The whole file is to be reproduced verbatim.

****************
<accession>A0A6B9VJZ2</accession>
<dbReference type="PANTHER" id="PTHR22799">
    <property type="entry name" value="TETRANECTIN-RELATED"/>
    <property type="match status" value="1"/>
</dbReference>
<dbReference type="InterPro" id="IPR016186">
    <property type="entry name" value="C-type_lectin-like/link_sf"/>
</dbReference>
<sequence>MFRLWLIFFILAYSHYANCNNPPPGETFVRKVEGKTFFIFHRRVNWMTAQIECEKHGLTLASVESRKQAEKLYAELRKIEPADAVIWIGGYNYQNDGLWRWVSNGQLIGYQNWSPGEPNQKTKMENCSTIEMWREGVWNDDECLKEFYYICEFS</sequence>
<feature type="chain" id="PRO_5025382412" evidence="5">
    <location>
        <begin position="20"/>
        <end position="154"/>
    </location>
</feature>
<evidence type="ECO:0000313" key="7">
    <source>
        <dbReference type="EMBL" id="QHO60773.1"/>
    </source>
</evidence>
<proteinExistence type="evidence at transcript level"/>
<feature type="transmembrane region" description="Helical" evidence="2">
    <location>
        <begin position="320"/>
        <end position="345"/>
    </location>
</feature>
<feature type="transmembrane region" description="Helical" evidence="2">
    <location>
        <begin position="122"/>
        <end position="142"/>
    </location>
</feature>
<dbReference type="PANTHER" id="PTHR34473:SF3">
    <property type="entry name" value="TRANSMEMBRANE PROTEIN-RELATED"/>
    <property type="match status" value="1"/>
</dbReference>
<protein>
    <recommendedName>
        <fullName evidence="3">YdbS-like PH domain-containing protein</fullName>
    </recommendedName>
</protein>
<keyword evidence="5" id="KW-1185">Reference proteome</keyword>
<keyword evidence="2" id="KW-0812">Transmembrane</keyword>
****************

<accession>A0A6B9VJZ2</accession>
<dbReference type="PANTHER" id="PTHR22799">
    <property type="entry name" value="TETRANECTIN-RELATED"/>
    <property type="match status" value="1"/>
</dbReference>
<dbReference type="InterPro" id="IPR016186">
    <property type="entry name" value="C-type_lectin-like/link_sf"/>
</dbReference>
<sequence>MFRLWLIFFILAYSHYANCNNPPPGETFVRKVEGKTFFIFHRRVNWMTAQIECEKHGLTLASVESRKQAEKLYAELRKIEPADAVIWIGGYNYQNDGLWRWVSNGQLIGYQNWSPGEPNQKTKMENCSTIEMWREGVWNDDECLKEFYYICEFS</sequence>
<feature type="chain" id="PRO_5025382412" evidence="5">
    <location>
        <begin position="20"/>
        <end position="154"/>
    </location>
</feature>
<evidence type="ECO:0000313" key="7">
    <source>
        <dbReference type="EMBL" id="QHO60773.1"/>
    </source>
</evidence>
<proteinExistence type="evidence at transcript level"/>
<feature type="transmembrane region" description="Helical" evidence="2">
    <location>
        <begin position="320"/>
        <end position="345"/>
    </location>
</feature>
<feature type="transmembrane region" description="Helical" evidence="2">
    <location>
        <begin position="122"/>
        <end position="142"/>
    </location>
</feature>
<dbReference type="PANTHER" id="PTHR34473:SF3">
    <property type="entry name" value="TRANSMEMBRANE PROTEIN-RELATED"/>
    <property type="match status" value="1"/>
</dbReference>
<protein>
    <recommendedName>
        <fullName evidence="3">YdbS-like PH domain-containing protein</fullName>
    </recommendedName>
</protein>
<keyword evidence="5" id="KW-1185">Reference proteome</keyword>
<keyword evidence="2" id="KW-0812">Transmembrane</keyword>